A new study from Re:Vision Architects draws attention to a common flaw in research of products for the build environment: materials research and product selection typically focus on single-product performance, when very few building assemblies are composed of single products, but rather a combination of products. This simplistic approach led researchers Christopher Lee and Nicole Campion to look instead at the performance of wall assemblies, versus single products.  Their study considered five wall assemblies and the results showed that and double stud wall using fiber glass insulation was among the top performing assemblies.

The sample wall assemblies (metal stud, wood stud, concrete masonry unit, double wood stud and truss I-joist) were evaluated using a multi-attribute assessment based on:

  • Cost
  • Embodied carbon footprint (using the Athena Impact Calculator)
  • Material toxicity and transparency (using the Living Building Challenge Red List and transparency documents like environmental product declarations)
  • Moisture and thermal performance
  • Recyclability and reusability at end of life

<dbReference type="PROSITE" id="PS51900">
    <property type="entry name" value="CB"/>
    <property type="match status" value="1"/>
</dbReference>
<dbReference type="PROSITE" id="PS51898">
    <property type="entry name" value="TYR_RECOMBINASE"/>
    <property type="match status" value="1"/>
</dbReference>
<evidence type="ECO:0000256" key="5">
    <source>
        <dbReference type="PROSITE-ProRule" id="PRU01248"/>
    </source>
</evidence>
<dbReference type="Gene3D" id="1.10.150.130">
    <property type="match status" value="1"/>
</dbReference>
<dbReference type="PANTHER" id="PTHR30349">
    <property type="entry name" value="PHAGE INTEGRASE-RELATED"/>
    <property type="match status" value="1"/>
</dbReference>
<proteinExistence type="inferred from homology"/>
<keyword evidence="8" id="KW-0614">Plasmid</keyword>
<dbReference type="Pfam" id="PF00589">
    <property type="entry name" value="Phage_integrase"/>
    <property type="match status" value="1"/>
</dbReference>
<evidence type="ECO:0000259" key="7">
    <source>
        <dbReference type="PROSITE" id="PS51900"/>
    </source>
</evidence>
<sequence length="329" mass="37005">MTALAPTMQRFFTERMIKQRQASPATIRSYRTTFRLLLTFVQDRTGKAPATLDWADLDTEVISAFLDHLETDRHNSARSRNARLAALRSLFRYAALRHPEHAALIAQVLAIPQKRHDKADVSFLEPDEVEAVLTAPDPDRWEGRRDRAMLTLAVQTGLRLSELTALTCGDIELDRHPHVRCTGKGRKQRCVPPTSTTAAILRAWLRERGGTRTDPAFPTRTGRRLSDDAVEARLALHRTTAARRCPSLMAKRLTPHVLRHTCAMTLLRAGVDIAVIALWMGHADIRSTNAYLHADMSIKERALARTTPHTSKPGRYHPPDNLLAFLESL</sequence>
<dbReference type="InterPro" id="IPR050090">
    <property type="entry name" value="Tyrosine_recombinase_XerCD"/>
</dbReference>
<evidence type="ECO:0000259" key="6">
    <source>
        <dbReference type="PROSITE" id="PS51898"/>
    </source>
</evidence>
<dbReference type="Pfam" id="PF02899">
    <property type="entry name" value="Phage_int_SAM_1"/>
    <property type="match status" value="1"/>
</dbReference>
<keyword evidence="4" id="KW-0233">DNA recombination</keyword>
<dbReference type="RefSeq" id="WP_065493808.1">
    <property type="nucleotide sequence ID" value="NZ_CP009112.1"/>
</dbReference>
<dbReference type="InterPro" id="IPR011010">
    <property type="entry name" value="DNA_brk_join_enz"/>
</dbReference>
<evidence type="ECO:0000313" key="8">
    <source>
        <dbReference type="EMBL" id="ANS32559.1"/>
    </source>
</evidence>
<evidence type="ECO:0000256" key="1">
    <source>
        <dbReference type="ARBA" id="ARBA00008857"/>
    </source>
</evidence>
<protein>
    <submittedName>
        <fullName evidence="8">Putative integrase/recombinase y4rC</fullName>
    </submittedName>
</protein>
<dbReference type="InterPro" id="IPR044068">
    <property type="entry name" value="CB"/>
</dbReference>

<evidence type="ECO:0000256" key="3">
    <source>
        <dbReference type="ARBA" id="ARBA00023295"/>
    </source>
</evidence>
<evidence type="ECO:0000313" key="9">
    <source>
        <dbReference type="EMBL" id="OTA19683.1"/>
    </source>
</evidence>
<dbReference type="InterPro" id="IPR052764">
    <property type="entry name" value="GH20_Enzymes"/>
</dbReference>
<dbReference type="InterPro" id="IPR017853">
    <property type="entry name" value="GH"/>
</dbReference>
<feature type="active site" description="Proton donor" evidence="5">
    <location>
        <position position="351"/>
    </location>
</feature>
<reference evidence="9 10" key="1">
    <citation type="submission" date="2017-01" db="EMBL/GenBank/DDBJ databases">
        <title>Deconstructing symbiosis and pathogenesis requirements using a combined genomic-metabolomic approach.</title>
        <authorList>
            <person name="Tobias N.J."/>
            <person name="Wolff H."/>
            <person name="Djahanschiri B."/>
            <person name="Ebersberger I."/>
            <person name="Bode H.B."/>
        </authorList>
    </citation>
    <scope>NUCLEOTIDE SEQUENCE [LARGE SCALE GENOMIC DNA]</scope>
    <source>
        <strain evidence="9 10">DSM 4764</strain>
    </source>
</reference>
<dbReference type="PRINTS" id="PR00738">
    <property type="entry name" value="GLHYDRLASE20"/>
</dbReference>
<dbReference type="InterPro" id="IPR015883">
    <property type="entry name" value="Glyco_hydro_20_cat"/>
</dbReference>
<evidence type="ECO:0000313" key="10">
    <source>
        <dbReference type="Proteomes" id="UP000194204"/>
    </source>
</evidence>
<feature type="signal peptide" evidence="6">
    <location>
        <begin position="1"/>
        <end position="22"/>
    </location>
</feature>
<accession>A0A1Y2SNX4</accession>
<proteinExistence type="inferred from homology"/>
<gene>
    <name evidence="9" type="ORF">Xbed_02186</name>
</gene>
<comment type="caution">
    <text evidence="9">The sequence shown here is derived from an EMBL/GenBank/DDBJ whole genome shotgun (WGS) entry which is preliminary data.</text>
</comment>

The wall assemblies considered interior and exterior components with each of the metrics above weighted equally.


Another top performer in the study was a truss I joist. Both the double-stud wall and the truss I joist scored high in thermal performance and low in embodied carbon. A single-stud wood assembly closely followed, only a few points behind in the toxicity category. A concrete masonry unit and a metal stud assembly were the lowest performers, scoring “poor” in thermal performance and embodied carbon footprint, respectively. The study also showed that the metal assembly with spray foam had embodied carbon six times more than double stud wood assembly with fiberglass insulation.

In a separate analysis, the researchers focused on one variable – insulation choice – for three assemblies and found: Cellulose and fiberglass were low in carbon and toxicity but cellulose is costly.

  • Spray foam had high insulating value per inch, but performed poorly across other metrics.
  • Mineral wool was average for carbon footprint, cost and toxicity best under end of life.

Based on these results, researchers concluded that installing XPS and mineral wool on the exterior of a building, with fiberglass or cellulose in the cavity scored highest among all wall assemblies.

For more on this and other great blog posts, visit The Insulation Institute's website.